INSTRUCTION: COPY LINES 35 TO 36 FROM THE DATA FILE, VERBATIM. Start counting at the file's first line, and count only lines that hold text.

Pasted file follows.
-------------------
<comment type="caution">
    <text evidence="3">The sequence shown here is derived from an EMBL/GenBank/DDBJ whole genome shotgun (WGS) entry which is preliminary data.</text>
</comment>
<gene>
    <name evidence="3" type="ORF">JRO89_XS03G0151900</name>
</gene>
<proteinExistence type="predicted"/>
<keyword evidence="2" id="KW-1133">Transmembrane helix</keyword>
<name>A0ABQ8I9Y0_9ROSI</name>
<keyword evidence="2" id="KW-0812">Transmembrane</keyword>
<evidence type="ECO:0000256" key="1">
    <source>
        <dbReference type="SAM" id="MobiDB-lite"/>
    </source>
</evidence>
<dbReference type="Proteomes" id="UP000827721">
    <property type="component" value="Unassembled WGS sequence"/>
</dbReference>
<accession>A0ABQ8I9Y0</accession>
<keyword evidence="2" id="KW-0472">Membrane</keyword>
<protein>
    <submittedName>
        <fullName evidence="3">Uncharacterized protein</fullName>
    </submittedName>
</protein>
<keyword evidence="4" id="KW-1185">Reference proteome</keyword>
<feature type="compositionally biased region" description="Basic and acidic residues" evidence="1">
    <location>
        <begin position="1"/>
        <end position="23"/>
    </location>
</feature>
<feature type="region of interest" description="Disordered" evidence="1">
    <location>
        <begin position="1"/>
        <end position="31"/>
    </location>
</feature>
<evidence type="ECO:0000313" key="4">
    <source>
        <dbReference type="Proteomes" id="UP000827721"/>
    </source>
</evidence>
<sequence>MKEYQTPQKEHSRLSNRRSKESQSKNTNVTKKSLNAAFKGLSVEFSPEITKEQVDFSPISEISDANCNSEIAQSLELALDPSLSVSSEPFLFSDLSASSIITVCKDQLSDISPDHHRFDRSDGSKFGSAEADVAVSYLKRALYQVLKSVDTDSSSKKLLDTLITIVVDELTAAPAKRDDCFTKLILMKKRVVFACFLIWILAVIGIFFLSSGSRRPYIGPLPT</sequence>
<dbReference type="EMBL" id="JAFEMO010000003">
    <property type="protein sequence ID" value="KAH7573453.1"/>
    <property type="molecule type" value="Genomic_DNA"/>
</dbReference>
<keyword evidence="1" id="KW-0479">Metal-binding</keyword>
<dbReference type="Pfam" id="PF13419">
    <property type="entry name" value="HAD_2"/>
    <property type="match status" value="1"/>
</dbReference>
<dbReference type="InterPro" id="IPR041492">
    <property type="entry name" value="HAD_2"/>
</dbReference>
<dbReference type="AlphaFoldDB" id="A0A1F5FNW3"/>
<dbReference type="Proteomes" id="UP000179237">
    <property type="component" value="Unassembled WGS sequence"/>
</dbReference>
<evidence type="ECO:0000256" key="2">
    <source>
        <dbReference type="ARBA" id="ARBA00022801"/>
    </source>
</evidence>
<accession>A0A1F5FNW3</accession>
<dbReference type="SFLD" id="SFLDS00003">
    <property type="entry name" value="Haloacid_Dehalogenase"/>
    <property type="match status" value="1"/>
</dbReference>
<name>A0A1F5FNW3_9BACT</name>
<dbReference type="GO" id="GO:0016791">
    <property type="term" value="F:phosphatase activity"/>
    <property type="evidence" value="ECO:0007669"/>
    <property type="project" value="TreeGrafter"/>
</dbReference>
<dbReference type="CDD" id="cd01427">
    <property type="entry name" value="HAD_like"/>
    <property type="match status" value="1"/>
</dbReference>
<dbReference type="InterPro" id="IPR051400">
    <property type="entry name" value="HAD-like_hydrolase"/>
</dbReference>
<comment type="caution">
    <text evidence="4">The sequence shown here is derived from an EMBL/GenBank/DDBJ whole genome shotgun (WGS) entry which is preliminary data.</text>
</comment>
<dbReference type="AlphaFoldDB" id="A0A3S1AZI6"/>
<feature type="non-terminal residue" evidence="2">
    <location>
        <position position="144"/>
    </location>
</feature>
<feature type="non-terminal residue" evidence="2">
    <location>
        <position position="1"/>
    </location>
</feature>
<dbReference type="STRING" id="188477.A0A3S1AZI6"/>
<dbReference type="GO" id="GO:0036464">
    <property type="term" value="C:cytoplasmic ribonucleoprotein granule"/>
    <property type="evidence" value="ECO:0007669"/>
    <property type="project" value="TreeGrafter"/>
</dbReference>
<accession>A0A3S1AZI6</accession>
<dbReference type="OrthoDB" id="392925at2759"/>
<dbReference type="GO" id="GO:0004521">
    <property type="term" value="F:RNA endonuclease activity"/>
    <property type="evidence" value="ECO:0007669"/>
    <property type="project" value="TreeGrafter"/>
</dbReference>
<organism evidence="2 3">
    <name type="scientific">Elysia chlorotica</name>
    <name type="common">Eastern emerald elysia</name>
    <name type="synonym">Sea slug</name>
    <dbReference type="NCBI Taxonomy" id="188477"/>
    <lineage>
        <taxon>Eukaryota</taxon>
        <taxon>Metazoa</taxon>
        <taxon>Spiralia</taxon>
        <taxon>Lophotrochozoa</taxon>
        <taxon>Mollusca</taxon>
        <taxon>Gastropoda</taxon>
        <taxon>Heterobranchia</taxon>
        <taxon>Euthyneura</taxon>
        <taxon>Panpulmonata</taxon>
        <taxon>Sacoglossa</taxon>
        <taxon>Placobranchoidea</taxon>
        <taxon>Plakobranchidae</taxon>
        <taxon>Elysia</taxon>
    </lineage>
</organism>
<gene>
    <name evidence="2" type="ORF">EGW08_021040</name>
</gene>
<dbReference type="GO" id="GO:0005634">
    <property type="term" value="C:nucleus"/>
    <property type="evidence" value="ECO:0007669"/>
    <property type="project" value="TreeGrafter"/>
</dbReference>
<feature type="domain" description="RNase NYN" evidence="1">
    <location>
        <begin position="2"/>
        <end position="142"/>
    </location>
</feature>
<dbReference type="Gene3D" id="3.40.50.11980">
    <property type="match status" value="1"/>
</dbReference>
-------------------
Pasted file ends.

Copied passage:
        <begin position="1"/>
        <end position="31"/>